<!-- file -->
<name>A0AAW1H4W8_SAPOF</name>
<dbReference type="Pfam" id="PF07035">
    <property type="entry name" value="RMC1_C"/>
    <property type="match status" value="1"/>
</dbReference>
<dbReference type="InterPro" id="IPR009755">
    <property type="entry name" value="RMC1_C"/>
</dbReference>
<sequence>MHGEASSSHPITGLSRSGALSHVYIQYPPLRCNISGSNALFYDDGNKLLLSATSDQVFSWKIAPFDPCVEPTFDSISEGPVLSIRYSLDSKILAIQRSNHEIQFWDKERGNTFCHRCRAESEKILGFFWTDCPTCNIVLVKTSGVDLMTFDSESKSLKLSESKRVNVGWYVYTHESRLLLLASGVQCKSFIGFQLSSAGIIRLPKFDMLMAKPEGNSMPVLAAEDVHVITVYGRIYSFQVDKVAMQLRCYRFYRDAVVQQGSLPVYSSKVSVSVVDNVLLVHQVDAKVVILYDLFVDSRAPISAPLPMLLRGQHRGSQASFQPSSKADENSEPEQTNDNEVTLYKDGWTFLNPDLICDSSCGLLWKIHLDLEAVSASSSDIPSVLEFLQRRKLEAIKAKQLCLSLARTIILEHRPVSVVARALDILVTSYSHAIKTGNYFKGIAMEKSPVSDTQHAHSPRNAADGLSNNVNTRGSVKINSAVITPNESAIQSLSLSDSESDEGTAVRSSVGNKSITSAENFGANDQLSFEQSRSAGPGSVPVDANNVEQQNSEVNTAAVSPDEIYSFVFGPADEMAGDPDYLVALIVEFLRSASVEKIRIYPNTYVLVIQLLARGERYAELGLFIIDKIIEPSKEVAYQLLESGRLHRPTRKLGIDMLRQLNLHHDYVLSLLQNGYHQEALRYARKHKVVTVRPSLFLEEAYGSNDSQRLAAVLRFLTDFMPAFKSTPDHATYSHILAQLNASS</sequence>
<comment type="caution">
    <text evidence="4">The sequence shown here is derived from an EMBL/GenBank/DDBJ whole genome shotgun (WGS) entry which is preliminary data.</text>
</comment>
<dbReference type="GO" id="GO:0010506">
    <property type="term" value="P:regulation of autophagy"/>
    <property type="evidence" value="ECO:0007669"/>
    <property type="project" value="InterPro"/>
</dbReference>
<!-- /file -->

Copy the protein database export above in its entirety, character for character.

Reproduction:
<name>A0AAW1H4W8_SAPOF</name>
<dbReference type="Pfam" id="PF07035">
    <property type="entry name" value="RMC1_C"/>
    <property type="match status" value="1"/>
</dbReference>
<dbReference type="InterPro" id="IPR009755">
    <property type="entry name" value="RMC1_C"/>
</dbReference>
<sequence>MHGEASSSHPITGLSRSGALSHVYIQYPPLRCNISGSNALFYDDGNKLLLSATSDQVFSWKIAPFDPCVEPTFDSISEGPVLSIRYSLDSKILAIQRSNHEIQFWDKERGNTFCHRCRAESEKILGFFWTDCPTCNIVLVKTSGVDLMTFDSESKSLKLSESKRVNVGWYVYTHESRLLLLASGVQCKSFIGFQLSSAGIIRLPKFDMLMAKPEGNSMPVLAAEDVHVITVYGRIYSFQVDKVAMQLRCYRFYRDAVVQQGSLPVYSSKVSVSVVDNVLLVHQVDAKVVILYDLFVDSRAPISAPLPMLLRGQHRGSQASFQPSSKADENSEPEQTNDNEVTLYKDGWTFLNPDLICDSSCGLLWKIHLDLEAVSASSSDIPSVLEFLQRRKLEAIKAKQLCLSLARTIILEHRPVSVVARALDILVTSYSHAIKTGNYFKGIAMEKSPVSDTQHAHSPRNAADGLSNNVNTRGSVKINSAVITPNESAIQSLSLSDSESDEGTAVRSSVGNKSITSAENFGANDQLSFEQSRSAGPGSVPVDANNVEQQNSEVNTAAVSPDEIYSFVFGPADEMAGDPDYLVALIVEFLRSASVEKIRIYPNTYVLVIQLLARGERYAELGLFIIDKIIEPSKEVAYQLLESGRLHRPTRKLGIDMLRQLNLHHDYVLSLLQNGYHQEALRYARKHKVVTVRPSLFLEEAYGSNDSQRLAAVLRFLTDFMPAFKSTPDHATYSHILAQLNASS</sequence>
<comment type="caution">
    <text evidence="4">The sequence shown here is derived from an EMBL/GenBank/DDBJ whole genome shotgun (WGS) entry which is preliminary data.</text>
</comment>
<dbReference type="GO" id="GO:0010506">
    <property type="term" value="P:regulation of autophagy"/>
    <property type="evidence" value="ECO:0007669"/>
    <property type="project" value="InterPro"/>
</dbReference>